At the end of the class a student (clearly a lot smarter than I was) came and asked perhaps the most important two questions I had ever been asked as a teacher: What can we do about it, and what do you do about it?
At the time, I was able to answer to both questions - with a reasonable degree of confidence - "teach people".
Easy for me to say. As a lecturer in cultural theory, it was what I was paid to do. What I had to say on the subject carried value, and my poor students were obliged to listen.
So, I taught them about Jameson. I taught them about Marx and De Beauvoir. I taught them about Chomsky and Edward Said, Raymond Williams and Richard Hoggart, Toril Moi and Homi Bhaba. And at the end of all that I genuinely hoped I had persuaded them to a certain degree of both cultural criticality and moral indignation. I genuinely wanted my students to look critically at the world around them, and to understand hidden injustices and prejudices.
I wanted them to be angry about things, and to feel that they had the capacity to do something about them.
And then I stopped teaching.
The usual tale of stress and overworking was making me pretty unwell, and I was fortunate enough to get a pretty awesome job as a 'Learning Technology Advisor'. And I love it, I really do - but it means I have let go of all the old theories and ideas that used to get me so worked up. For the last few years I have blocked out the news that used to make me so depressed. Stopped reading the books. Stopped boring people about it all, whether on Twitter or this blog, in the classroom or (worst of all) to my wife.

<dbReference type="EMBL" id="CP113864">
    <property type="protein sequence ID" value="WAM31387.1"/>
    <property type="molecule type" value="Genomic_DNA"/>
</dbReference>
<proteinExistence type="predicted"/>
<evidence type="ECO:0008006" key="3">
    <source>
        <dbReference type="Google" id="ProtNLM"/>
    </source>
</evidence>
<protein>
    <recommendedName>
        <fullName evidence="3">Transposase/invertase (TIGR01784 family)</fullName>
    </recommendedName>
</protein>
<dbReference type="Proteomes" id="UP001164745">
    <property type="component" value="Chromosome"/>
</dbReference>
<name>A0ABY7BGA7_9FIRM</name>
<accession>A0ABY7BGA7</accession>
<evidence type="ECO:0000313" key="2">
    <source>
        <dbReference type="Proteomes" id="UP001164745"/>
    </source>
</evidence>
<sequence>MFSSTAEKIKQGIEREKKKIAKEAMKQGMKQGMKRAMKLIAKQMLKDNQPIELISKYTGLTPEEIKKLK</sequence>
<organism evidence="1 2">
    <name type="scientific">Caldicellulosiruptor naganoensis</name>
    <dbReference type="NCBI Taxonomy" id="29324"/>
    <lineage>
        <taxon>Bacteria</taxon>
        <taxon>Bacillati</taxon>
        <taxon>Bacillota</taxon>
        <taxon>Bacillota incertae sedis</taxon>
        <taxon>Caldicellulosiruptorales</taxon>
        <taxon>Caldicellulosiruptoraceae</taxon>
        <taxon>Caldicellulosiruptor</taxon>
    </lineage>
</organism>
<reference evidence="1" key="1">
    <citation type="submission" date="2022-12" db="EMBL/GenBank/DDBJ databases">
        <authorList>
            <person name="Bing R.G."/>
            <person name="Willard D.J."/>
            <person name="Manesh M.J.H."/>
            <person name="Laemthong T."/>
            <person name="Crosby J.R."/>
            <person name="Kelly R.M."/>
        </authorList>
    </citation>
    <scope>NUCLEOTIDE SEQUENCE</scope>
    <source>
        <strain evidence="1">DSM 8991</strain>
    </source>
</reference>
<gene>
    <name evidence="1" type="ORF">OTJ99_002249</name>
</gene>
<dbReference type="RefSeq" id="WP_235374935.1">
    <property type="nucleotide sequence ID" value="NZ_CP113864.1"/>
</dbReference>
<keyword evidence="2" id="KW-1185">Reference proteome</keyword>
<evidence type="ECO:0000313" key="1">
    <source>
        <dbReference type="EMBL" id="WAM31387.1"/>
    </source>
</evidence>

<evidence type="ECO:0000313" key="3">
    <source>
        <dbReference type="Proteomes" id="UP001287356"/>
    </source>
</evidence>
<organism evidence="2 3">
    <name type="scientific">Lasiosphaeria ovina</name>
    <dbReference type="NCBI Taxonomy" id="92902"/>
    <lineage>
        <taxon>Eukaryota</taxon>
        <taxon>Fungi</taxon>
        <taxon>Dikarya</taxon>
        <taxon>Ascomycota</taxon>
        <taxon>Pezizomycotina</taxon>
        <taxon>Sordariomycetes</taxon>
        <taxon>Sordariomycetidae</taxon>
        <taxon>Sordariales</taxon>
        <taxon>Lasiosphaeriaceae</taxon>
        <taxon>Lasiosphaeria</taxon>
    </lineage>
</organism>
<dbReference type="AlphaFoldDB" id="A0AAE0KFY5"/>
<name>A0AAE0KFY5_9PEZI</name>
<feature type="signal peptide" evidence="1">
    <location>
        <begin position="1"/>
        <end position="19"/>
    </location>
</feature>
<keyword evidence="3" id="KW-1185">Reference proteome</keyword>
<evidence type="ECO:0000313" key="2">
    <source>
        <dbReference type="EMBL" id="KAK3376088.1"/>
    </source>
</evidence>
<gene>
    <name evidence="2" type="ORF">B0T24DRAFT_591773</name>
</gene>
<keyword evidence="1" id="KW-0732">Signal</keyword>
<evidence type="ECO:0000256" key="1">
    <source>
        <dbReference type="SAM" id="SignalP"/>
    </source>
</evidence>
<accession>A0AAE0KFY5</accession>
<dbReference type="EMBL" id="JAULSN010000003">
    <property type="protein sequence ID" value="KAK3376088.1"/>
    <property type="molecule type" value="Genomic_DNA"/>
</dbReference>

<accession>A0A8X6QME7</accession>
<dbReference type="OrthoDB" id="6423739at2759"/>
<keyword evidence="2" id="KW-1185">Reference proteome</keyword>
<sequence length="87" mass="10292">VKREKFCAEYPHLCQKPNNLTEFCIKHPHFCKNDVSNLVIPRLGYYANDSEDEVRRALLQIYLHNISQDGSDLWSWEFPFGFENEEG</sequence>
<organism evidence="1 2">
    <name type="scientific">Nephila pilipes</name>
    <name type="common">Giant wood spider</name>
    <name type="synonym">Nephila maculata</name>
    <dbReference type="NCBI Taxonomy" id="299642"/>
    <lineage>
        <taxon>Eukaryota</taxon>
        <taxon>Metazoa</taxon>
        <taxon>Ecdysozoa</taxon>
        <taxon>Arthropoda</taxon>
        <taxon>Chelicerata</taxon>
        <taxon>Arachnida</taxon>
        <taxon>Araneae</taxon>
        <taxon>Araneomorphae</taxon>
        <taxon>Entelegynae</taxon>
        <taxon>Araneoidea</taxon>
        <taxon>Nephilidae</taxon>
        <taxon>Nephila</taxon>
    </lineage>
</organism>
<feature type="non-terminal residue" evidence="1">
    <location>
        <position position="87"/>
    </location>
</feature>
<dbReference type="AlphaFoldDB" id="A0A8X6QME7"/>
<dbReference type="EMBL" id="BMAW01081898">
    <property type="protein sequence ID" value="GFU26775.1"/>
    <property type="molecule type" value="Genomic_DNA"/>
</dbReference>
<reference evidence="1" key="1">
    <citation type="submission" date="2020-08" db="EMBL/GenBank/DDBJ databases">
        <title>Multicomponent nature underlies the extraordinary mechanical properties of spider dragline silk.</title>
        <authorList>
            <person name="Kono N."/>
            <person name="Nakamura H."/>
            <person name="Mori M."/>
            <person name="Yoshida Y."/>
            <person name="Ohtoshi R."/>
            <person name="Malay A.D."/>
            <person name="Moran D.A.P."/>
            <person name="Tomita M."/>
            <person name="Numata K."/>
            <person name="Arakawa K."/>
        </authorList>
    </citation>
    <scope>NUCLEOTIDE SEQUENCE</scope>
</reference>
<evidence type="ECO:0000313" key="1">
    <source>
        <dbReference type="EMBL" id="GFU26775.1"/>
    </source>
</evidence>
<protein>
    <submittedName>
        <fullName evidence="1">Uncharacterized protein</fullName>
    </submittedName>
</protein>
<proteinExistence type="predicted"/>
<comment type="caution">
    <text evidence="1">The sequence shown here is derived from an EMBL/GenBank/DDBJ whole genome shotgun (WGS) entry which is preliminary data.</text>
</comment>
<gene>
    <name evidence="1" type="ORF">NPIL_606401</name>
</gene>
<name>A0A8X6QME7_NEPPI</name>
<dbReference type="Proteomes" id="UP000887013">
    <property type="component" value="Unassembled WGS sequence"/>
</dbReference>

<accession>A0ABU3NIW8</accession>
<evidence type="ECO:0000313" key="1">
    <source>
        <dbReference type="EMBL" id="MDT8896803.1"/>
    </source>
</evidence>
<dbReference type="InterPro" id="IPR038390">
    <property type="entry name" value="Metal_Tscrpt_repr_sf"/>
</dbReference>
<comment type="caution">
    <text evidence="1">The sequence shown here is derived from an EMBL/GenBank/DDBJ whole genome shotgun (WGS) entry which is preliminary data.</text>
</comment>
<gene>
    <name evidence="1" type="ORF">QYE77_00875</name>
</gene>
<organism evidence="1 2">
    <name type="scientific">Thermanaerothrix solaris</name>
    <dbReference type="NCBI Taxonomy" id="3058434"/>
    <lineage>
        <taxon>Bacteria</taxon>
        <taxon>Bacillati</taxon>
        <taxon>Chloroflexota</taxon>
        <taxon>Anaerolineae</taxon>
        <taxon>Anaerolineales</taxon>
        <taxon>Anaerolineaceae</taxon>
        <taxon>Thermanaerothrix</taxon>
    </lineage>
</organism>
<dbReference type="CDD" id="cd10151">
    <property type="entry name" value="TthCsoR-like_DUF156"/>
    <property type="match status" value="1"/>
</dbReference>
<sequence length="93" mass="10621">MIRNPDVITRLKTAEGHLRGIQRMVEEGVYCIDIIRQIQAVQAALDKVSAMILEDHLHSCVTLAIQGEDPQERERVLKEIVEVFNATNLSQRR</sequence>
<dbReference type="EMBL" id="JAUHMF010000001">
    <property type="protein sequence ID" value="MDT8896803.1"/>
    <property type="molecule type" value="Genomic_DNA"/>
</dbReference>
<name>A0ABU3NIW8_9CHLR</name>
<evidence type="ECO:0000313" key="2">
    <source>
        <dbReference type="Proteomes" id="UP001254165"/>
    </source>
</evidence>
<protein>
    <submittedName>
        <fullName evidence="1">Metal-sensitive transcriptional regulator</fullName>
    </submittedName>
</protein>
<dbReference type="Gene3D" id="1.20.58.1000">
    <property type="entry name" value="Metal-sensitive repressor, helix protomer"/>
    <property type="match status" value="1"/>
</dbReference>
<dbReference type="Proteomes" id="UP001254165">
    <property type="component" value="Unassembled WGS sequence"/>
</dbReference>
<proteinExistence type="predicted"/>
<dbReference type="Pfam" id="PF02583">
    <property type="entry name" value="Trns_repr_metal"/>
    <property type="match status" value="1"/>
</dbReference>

But now I worry that all sounds a bit too much like giving up. All those things I believe in, and that drive me, just putting them away quietly in a drawer. And then I made the mistake of listening to the Martyn Joseph's The Luxury of Despair, where he sings:
And if the cockerel crowed what would I deny?
I’d hope any tyranny that met my eye
Or the right of domain over the mind of a man
And the lie that we cannot be equal or free
Oh bloody hell. Thanks Martyn.
Now I have to start thinking about those questions all over again: There is injustice in this world. There is plenty to get angry about. So, what can I do about it? Especially now I am no longer paid to bang on about it?
Answers on a postcard, please....